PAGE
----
On the National Registry of Historic Places, The Grove is one of the best-preserved examples of Greek Revival architecture in Florida. From slavery to civil rights, the museum tells the story of critical moments that define the American experience.

Reconstructed to its original historic footprint circa 1690, Mission San Luis was home to Spanish colonials and the Apalachee in the 17th century. The living history museum now has several different programs and workshops for guests to enjoy.

The Museum of Florida History (currently closed for renovation) was established by the state Legislature in 1967 and opened to the public in 1977. More than 55,000 guests visit the museum annually to engage in the innovative and award-winning exhibits that span time periods and include the prehistoric mastodon and Space Age.

Tallahassee was at the forefront of the Civil Rights Movement. Five months after Rosa Parks refused to give up her seat to a white passenger in Alabama, two FAMU students took action in Tallahassee, leading to a seven-month standoff and bus boycott. Tallahassee witnessed several sit-ins in the early 1960s at Woolworth lunch counter, which led to arrests and the first jail-in of the civil rights movement, when eight students opted for jail time rather than pay their fines.

In 1976, the Carnegie Library on the historic campus of Florida A & M University became the founding home of the Meek-Eaton Black Archives Research Center & Museum. Known as the “Black Archives,” the center’s mission includes collecting, preserving, displaying and disseminating information about African Americans and people of Africa worldwide and is one of only 10 Black archives in the country. The museum is the permanent home of the Kinsey Collection “Flourishing Roots of our Past” that focuses on the key contributions made by African Americans to the country and its stability. Due to generous contributions from the public, the center’s holdings consist of more than 500,000 individual archival records and more than 5,000 individual museum artifacts.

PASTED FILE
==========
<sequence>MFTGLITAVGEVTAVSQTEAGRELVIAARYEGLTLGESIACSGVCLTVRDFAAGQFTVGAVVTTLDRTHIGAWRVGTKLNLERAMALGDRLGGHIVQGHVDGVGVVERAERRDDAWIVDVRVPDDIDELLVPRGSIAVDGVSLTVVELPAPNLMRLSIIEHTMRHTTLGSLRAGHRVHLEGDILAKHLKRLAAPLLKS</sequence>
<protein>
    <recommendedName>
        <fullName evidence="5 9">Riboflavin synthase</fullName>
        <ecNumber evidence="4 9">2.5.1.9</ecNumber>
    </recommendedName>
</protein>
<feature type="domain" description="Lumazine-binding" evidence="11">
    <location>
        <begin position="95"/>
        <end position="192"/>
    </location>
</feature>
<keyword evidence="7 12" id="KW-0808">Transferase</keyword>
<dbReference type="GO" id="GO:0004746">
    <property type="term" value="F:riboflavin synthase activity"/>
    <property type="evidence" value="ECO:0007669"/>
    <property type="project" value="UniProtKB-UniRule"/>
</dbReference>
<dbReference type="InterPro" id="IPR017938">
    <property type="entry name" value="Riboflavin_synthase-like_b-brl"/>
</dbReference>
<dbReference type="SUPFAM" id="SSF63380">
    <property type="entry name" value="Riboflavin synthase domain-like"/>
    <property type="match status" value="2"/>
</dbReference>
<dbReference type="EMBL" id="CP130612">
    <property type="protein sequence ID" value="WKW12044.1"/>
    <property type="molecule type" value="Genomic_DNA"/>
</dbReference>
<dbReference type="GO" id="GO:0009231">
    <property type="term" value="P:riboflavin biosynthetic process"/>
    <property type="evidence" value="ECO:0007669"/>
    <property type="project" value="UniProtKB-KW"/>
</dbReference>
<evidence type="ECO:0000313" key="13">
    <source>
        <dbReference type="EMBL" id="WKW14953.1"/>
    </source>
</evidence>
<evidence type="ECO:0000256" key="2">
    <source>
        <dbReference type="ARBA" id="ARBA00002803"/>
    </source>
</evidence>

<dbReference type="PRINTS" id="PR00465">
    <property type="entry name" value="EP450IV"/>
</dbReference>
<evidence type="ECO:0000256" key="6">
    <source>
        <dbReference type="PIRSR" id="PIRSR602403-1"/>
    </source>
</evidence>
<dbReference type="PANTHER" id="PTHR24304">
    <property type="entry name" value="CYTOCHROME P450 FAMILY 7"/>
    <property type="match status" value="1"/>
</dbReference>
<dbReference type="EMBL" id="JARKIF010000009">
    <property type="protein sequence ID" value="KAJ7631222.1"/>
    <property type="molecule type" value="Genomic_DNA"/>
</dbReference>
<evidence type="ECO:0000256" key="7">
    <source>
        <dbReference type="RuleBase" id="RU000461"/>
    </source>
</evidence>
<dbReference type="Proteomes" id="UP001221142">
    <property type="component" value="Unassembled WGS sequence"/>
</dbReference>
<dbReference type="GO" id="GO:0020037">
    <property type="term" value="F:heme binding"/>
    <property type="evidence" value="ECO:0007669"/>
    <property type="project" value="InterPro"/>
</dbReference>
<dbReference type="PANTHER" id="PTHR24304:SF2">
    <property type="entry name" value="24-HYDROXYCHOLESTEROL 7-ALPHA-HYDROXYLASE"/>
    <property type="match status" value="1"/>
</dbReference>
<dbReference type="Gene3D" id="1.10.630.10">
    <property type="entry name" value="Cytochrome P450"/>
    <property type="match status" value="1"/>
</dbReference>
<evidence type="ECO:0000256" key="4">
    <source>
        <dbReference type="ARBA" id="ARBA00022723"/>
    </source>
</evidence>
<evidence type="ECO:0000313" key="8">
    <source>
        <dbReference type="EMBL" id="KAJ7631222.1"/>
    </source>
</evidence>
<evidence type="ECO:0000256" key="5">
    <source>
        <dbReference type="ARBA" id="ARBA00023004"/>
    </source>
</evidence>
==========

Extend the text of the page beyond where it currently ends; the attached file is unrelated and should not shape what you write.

Recently launched by the John G. Riley House, Soul Voices of Frenchtown features nine markers with audio components of the voices of its prominent residents both living and deceased telling the story of Frenchtown, one of Tallahassee’s oldest African American communities. Through these voices, visitors will discover, learn and celebrate a time when Frenchtown was a thriving, self-sustaining community of families, homes, businesses and pride – a time when Frenchtown had it all.


In 2019, Tallahassee was recognized by the readers of Southern Living as a “Top 10 City in the South” (No. 9). And was the only Florida city to be featured on this list.

Built in 1954, Tallahassee is home to the Lewis Spring House – the only private residence designed by Frank Lloyd Wright in Florida. The unique “hemi-circle” design is comprised of concentric and intersecting circles meant to resemble a boat. Tours are given to the public on the second Sunday of each month or by appointment.

In 1539, Spanish explorer and conquistador Hernando de Soto established his winter encampment site in what is now downtown Tallahassee and celebrated the first Christmas in the U.S. on a Tallahassee hillside. Although records are sparse, historians are confident that priests accompanied the explorer and celebrated Christmas mass with the encampment.

The Marching 100 is Florida Agricultural and Mechanical University’s (FAMU) marching band. The famous band has been featured in films, documentaries, commercials and numerous publications, including “60 Minutes,” “20/20,” “CBS Evening News” and Sports Illustrated. Having performed in five NFL Super Bowls, six Honda Battle of the Bands Invitational Showcases and three presidential inaugural parades, the Marching 100 is well known beyond Tallahassee.

The National High Magnetic Field Laboratory is home to the world’s largest and most powerful magnets. More than 1,400 scientists and engineers from around the world conduct research at the Mag Lab, resulting in 54 patents and other products. The Mag Lab demonstrates its work and leadership in science, technology, engineering and mathematics at seasonal open houses that attract thousands.


Capital improvements include the Market Street District redevelopment on the northside of Tallahassee. The premier mixed-use development contains 110,000 square feet of retail, restaurant, entertainment and office space as well as a hotel. Soon to come will be the bike park for cycling enthusiasts.

The Capitol Complex is entering its final phase of a four-year project to improve the plaza, allowing for more space for memorials, shady spots to relax and improved public access to the Capitol Building and Historic Capitol Museum.

Once an easily overlooked tract of more than 100-acres, Leon County’s Apalachee Regional Park is one of the nation’s few courses designed exclusively for championship cross-country running meets. In 2020 over $2 million was invested in Apalachee Regional Park for extensive upgrades to the course facilities. In 2021, the park was host to the National College Athletic Association Cross-Country National Championship and in 2026, will be home to the World Athletics Cross Country Championships.


Renee Jones

Public Relations and Marketing Specialist
(850) 606-2319